“It’s certainly a good time to have a show in an emerging market,” Christine Annechino from Licensing Brands International, the organiser of Licensing Forum – CEE, explains to Licensing.biz.
Annechino’s statement seems to be backed up by the numbers, too. In 2008, 20 companies exhibited at LF-CEE; this year, there will be 30 (click here for a full show preview). When it comes to attendee figures though, Annechino says that, while they are expecting more than last year, they have never gauged the visitors on quantity, but rather on quality.
The 2009 event – which is the fifth time the show has been held – runs on March 16th and 17th at the Marriott Hotel in Prague. A number of changes have taken place, the move to Prague being one of them, as Annechino explains.
“By bringing the show to Prague, we are reaching out to more potential attendees and, therefore, growing the show and helping licensors and agents educate the market about licensing and merchandising. LF-CEE has always been marketed as a CEE show, and that is why we made the decision to move to a different country each year. We have received an excellent response to this plan.”
Licensing Brands International has also hired a PR firm based in Prague to boost media coverage of the two-day show, while additions to the event itself include a Screening Theatre – where entertainment firms can show trailers of new movies, TV shows and animation - and an evening dinner cruise around Prague. Taking place after the first day of the show, it will include dinner, drinks and entertainment.
The CEE market has been one of the strongest growth areas for licensing over the past couple of years, but with the economic environment looking decidedly different in 2009, will people still be making the trip? Annechino says they should as it is more vital than ever to be seen at networking gatherings such as this.
“LF-CEE exhibitors are forward thinking companies who know the importance of promoting their properties and growing their businesses in emerging markets, even in these tough economic times,” she says. “The licensing companies who are making the investment now in CEE will be the ones who prosper. The ones who sit on the sidelines, waiting for the global economy to improve before they take any initiative will be years behind in the CEE market.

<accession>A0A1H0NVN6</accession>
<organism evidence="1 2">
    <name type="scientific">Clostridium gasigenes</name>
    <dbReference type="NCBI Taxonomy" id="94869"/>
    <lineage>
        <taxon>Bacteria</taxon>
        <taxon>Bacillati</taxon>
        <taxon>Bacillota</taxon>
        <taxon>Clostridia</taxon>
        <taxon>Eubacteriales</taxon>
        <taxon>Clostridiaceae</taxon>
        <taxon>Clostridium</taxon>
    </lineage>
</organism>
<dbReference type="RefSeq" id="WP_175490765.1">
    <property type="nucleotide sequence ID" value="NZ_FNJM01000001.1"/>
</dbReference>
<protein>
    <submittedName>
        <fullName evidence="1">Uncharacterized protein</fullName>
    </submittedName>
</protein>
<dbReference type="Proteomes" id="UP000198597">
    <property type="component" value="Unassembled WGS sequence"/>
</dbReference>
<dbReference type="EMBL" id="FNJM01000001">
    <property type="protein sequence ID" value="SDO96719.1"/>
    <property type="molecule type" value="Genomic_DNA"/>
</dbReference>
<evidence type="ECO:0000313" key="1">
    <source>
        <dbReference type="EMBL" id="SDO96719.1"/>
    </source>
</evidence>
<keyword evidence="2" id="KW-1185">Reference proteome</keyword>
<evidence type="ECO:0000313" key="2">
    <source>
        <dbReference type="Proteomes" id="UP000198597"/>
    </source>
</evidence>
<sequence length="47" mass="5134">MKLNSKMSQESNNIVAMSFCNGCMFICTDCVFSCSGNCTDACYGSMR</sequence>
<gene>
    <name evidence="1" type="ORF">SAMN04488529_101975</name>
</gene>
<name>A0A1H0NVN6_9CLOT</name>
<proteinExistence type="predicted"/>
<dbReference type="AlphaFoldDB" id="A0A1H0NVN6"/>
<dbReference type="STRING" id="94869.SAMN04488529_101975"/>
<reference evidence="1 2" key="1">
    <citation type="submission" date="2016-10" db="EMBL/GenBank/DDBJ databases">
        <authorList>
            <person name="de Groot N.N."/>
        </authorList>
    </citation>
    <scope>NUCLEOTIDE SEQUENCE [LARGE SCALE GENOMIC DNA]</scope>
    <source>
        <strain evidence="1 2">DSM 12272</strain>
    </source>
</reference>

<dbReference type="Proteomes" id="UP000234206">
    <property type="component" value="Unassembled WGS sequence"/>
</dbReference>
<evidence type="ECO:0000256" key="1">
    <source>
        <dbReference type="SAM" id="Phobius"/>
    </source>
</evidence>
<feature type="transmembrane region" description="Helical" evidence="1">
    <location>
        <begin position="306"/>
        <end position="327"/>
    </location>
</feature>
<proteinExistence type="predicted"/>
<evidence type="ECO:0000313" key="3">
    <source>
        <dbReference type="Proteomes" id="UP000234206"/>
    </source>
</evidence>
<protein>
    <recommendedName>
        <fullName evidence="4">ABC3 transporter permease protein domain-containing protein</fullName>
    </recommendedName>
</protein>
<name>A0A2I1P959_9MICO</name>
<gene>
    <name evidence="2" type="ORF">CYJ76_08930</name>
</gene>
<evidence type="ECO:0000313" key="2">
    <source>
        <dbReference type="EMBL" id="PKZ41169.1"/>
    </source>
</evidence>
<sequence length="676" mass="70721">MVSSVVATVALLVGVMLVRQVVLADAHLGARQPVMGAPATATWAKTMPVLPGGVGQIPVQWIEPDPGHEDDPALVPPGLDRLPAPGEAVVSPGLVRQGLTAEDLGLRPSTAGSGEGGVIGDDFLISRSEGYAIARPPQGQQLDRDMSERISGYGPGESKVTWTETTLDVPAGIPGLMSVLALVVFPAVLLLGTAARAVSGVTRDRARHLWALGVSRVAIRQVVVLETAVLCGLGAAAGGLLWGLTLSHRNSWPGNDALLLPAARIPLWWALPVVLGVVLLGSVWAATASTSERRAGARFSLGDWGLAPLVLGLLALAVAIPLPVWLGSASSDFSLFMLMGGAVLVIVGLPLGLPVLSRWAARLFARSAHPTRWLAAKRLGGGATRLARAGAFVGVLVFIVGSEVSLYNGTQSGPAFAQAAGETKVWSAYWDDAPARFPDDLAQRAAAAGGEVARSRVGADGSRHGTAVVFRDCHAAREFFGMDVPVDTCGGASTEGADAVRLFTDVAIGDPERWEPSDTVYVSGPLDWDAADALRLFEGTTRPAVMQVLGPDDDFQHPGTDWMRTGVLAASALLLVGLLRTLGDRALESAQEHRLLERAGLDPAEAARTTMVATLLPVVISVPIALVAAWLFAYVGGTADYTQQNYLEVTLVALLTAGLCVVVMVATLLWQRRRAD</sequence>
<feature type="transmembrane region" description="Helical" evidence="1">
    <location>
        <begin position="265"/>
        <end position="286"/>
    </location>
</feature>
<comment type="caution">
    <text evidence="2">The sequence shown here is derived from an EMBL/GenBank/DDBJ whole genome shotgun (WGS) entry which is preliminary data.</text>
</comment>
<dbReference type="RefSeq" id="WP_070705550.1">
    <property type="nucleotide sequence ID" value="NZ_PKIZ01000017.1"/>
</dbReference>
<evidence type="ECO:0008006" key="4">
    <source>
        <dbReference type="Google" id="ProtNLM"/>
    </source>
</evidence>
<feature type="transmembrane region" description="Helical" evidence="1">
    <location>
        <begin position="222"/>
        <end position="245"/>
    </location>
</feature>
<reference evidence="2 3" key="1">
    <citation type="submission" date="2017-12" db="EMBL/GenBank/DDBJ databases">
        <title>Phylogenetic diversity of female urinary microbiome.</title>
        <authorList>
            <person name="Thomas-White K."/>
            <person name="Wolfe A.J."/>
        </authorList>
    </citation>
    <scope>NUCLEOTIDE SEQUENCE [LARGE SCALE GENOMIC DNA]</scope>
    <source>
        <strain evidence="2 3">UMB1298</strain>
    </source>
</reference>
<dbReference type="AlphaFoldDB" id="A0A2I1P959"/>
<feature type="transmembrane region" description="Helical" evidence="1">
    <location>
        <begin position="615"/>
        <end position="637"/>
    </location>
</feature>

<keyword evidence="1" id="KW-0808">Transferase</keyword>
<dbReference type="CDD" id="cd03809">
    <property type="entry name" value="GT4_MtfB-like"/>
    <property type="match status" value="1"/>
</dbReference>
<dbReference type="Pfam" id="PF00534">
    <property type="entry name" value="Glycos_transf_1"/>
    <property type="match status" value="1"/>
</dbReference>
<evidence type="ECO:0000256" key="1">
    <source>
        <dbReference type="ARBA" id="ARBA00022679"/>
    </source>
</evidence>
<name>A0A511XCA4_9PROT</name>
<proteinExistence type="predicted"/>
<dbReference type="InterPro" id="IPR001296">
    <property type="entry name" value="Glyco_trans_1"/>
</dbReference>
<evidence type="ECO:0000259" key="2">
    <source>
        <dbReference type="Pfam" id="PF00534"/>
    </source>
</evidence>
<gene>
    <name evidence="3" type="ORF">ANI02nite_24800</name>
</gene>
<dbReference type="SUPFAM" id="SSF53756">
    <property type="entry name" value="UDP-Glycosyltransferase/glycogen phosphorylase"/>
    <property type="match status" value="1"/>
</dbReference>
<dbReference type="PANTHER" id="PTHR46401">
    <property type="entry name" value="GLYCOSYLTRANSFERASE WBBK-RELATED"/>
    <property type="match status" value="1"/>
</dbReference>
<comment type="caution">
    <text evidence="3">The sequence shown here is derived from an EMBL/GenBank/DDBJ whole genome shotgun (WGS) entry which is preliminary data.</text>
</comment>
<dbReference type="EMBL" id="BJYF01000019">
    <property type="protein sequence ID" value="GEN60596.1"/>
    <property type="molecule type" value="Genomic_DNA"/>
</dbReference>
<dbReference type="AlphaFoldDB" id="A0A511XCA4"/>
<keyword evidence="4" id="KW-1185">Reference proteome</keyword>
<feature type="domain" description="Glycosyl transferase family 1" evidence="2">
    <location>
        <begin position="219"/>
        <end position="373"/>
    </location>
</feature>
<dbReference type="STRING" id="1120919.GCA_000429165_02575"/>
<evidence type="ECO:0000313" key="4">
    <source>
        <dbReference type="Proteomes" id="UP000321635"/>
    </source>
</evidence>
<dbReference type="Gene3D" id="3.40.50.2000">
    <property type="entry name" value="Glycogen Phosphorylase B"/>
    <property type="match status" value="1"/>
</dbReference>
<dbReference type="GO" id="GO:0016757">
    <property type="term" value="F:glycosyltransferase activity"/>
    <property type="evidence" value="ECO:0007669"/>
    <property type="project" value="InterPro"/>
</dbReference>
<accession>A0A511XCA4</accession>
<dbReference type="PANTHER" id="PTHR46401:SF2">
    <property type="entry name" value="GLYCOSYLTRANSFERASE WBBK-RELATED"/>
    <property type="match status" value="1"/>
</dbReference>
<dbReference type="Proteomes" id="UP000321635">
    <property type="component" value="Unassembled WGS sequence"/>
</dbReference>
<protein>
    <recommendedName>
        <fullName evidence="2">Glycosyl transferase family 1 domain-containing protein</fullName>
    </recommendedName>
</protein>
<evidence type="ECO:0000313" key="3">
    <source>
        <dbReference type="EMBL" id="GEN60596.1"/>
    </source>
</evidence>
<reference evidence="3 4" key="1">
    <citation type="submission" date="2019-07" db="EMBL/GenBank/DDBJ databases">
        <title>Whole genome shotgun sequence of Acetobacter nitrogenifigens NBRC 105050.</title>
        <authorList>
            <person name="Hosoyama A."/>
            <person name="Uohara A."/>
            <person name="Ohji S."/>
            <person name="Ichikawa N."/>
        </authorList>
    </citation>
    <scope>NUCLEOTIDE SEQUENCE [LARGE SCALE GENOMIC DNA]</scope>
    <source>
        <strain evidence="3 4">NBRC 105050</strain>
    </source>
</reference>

“Exhibiting at LF-CEE is the most cost effective way to promote your properties and products to licensees, retailers and promotional partners. Where else can you reach so many potential CEE business partners under one roof over two days?”
And, while the CEE market may not be growing at the same rate as it was enjoying recently, Annechino says there is still growth there. “With 400 million consumers, the CEE market is a natural for all US and European licensors. Western Europe, the US, Japan and other ‘mature’ markets do not offer the growth potential that CEE offers, nor the proximity to the world’s leading property owners.”
March 2010 will see LF-CEE move to Budapest, with Annechino’s aim being to continue attracting existing licensees, plus manufacturers, FMCG companies and retailers which could greatly enhance their business with licensed properties. And as the TV market continues to grow throughout the region, broadcasters are also on her hit list.
“People should be attending LF-CEE so they can make new contacts and do new business. Again, the companies who retrench during this tough time will be the companies that miss out on the opportunity to establish their leadership positions in the market,” Annechino concludes.